Dr Nick Hostettler, BSc (SOAS), MSc (SOAS), PhD (SOAS)
Lecturer in Politics and International Relations
Email: firstname.lastname@example.orgTelephone: 020 7882 2985Room Number: Arts One, 2.35Office Hours: Mondays 2.30-3.30pm & Friday 1-2pm
Before becoming a mature student at the age of 30, Nick spent ten years working as a furniture porter and being active in the Labour and Trade Union movement. During this time he organised election and recruitment campaigns, became a full time shop steward at Harrods and served on the National Executive of the Union of Shop, Distributive and Allied Workers. It was after this that he went to the Department of Politics at the School of Oriental and African Studies (SOAS), where he completed his BA, MSc and PhD.
While an undergraduate, Nick’s reading of Edward Said’s classic Orientalism, confirmed his deep concern with the intellectual and political problems of Eurocentrism in modern thought and society. He set about trying to better understand Eurocentric Modernity with the help of a wide range of theoretical resources, including those provided by the Marxian tradition and Critical Realist philosophy and dialectics. An ongoing project, this gave a strong sense of purpose to his continuing studies and led on to his book: Eurocentrism.
Nick has a varied teaching career of over 20 years. He began teaching at the City Literary Institute where he taught adult education classes on European and African modern history. He also taught classical sociology and psychoanalysis to access students. His first university teaching was at SOAS, where he lectured on the Politics of Development and Critical Theories of Modernity. At Queen Mary Nick has been running the International Relations and Politics courses for students on the International Foundation Programmes. He has also been lecturing on Political Theory and International Relations. He has now taken on a leading role in developing support and training for Post-Graduate Teaching Assistants.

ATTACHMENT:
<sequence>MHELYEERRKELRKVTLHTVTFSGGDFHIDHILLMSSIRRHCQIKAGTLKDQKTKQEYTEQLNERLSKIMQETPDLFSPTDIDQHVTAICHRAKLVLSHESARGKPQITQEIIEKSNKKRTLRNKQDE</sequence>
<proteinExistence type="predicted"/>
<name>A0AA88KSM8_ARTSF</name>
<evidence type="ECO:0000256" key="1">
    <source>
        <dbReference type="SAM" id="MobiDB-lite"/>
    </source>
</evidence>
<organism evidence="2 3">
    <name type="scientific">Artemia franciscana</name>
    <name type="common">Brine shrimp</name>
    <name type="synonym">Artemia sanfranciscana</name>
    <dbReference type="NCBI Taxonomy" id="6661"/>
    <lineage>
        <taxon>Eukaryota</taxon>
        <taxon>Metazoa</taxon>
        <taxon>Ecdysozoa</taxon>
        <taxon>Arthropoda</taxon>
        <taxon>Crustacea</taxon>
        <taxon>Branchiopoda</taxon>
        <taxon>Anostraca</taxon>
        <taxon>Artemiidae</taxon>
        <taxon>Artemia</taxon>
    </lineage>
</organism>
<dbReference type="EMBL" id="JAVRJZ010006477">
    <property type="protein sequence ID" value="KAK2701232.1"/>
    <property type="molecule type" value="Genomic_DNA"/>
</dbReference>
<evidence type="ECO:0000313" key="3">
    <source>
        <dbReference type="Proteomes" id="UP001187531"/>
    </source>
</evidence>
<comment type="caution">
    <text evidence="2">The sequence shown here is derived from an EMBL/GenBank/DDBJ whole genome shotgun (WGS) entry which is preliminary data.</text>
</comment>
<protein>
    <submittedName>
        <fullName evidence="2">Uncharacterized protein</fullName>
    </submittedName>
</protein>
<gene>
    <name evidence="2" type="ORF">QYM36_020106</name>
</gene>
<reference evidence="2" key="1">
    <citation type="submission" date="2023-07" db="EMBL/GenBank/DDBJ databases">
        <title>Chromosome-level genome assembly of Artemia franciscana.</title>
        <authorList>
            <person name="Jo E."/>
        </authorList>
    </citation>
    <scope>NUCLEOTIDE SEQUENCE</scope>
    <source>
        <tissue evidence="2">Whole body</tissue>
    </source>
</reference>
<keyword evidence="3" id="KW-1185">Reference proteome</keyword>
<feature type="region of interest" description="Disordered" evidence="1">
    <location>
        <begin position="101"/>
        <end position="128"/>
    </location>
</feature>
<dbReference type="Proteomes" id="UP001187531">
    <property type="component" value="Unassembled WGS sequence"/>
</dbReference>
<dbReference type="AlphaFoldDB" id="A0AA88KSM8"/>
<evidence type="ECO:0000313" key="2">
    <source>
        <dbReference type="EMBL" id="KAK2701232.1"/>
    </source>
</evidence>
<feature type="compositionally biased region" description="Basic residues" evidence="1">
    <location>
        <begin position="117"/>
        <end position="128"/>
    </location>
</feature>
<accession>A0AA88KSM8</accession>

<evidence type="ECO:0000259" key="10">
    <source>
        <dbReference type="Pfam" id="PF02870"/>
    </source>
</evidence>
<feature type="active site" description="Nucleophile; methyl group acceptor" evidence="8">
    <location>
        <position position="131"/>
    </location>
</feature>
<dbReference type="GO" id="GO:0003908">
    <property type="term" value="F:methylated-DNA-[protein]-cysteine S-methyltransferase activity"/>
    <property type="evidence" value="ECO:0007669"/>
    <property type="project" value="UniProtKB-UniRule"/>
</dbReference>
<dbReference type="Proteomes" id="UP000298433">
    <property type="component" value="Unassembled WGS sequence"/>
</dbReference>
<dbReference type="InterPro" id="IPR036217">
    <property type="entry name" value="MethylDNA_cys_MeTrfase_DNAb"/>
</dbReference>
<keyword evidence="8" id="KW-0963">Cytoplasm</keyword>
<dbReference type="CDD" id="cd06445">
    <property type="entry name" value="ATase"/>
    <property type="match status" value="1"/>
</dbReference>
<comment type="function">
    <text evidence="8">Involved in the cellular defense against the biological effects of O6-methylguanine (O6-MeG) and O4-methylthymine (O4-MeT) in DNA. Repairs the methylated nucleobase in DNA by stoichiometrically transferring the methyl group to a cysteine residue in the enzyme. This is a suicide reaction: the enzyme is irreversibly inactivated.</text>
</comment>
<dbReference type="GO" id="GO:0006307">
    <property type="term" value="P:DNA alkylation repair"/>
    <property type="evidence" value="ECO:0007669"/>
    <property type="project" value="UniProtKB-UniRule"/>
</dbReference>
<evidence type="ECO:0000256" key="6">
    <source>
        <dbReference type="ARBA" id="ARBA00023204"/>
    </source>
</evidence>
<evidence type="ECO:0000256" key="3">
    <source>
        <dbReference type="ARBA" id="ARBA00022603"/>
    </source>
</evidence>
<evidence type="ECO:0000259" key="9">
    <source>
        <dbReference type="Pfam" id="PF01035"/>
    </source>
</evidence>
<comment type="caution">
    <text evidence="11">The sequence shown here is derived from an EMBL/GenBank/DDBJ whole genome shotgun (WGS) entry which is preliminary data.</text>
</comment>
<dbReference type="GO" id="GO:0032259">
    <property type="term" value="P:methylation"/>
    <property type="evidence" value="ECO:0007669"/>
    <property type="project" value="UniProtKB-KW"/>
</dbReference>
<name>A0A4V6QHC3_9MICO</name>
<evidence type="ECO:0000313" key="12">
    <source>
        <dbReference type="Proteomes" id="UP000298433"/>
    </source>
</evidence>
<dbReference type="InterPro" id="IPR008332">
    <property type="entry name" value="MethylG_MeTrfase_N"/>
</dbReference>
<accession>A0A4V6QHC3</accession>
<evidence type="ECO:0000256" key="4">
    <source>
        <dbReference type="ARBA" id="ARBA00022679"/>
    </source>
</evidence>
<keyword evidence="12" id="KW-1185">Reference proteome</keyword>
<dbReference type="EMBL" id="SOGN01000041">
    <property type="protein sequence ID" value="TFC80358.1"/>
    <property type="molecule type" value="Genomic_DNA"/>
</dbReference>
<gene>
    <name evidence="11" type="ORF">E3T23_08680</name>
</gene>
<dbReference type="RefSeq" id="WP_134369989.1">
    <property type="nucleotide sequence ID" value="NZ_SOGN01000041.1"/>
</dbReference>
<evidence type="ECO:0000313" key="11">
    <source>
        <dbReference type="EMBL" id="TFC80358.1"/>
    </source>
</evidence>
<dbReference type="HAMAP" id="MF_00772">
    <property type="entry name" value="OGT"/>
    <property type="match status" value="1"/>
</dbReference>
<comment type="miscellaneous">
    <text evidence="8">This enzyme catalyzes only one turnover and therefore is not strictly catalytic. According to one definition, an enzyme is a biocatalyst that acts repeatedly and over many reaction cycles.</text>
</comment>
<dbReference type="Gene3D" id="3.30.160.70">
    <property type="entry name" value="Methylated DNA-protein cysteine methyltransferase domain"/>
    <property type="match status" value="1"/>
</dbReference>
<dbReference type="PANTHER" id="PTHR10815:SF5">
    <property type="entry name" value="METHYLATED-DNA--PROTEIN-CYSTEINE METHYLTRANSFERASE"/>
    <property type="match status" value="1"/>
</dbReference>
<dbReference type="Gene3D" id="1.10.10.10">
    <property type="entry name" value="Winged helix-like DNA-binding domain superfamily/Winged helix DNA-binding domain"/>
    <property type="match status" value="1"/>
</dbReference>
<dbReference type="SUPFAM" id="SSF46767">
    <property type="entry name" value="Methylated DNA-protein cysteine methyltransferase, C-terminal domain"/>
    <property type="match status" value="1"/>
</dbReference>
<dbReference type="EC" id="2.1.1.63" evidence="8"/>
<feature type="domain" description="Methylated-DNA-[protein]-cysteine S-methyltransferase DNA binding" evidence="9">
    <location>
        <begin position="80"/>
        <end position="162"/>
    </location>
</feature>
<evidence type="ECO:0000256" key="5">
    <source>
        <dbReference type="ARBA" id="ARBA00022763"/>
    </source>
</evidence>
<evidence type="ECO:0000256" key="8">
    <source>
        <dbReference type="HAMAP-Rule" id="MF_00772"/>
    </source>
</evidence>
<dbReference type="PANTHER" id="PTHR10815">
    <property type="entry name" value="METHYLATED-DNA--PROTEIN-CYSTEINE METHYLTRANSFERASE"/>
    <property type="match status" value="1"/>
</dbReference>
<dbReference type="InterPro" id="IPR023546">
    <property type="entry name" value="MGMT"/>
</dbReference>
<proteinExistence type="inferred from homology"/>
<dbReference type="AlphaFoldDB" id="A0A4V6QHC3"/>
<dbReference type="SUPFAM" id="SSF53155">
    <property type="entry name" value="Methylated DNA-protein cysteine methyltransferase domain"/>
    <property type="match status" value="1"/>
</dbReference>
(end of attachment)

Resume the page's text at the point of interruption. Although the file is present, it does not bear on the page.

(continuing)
IFP3807/IFP3907 International Relations and Politics
Nick’s work is a contribution to political and theoretical debates over the nature of Modernity. It has primarily been an investigation of the deep structures of modern, Western, traditions and of how they are built around the contradictions of their illicit universalism and related processes of universalisation. It also shows how the Marxian tradition is predominantly anti-Eurocentric. While acknowledging that the contradictions of Modernity also run through it, this tradition is nevertheless the locus of one, if not the, most significant critiques of the contradictory structures of Eurocentric Modernity. Nick’s recent work includes drawing on Marcuse’s account of human nature for a paper on Eurocentrism and Alienation.
Eurocentrism: A Marxian and Critical Realist Critique, Routledge, June 2012. (Awarded International Association of Critical Realism Cheryl Frank Memorial Prize in 2013.)
Articles and discussion pieces
Response to Heikki Patomaki’s ‘After Critical Realism’. Journal for Critical Realism. 2009.
‘Recovering Modernity’s Past and Outside: Rajani Kanth’s Against Eurocentrism’, Journal of Critical Realism, Vol. 5, No. 2, Summer 2006.
'Form and Substance in Capital: Theses on the relation between Capital and Dialectic', Journal for Critical Realism, 1:2, May 2003.
'Odyssey of a Beautiful Soul’, Review of Roy Bhaskar, From East to West: odyssey of a soul, London, Routledge, 2000. In Alethia 3.2 November 2000: 2-8 (Now Journal for Critical Realism). With Prof. Alan Norrie.
'Did Ludwig Wittgenstein really understand Roy Bhaskar?'. Review of Nigel Pleasants, Wittgenstein and the Idea of a Critical Social Theory: A Critique of Giddens, Habermas and Bhaskar, Routledge, London, 1999. In Alethia 3.1 (Now Journal for Critical Realism) (April 2000): 22-28.
Ato Quayson, Postcolonialism, Polity, Cambridge, 2000. Africa. Vol: 72. No. 3, 2002.
Foreword to The Challenge of Eurocentrism, Edited by Rajani Kanth, Palgrave, 2009.
‘Dialectics of realist theory and the Eurocentric problematic of the discourse of modernity’. In Realism, Discourse and Deconstruction, J. Joseph (ed.), London, Routledge, 2003.
“Are Critical Realist Ethics Foundationalist?”, In Realism: The Difference it Makes, J. Cruickshank (ed.), London, Routledge, 2003: 30-53.
‘Sociology of knowledge’, Encyclopaedia of Critical Realism, Routledge, London, 2006.
Nick is on the Editorial Board of the Journal for Critical Realism.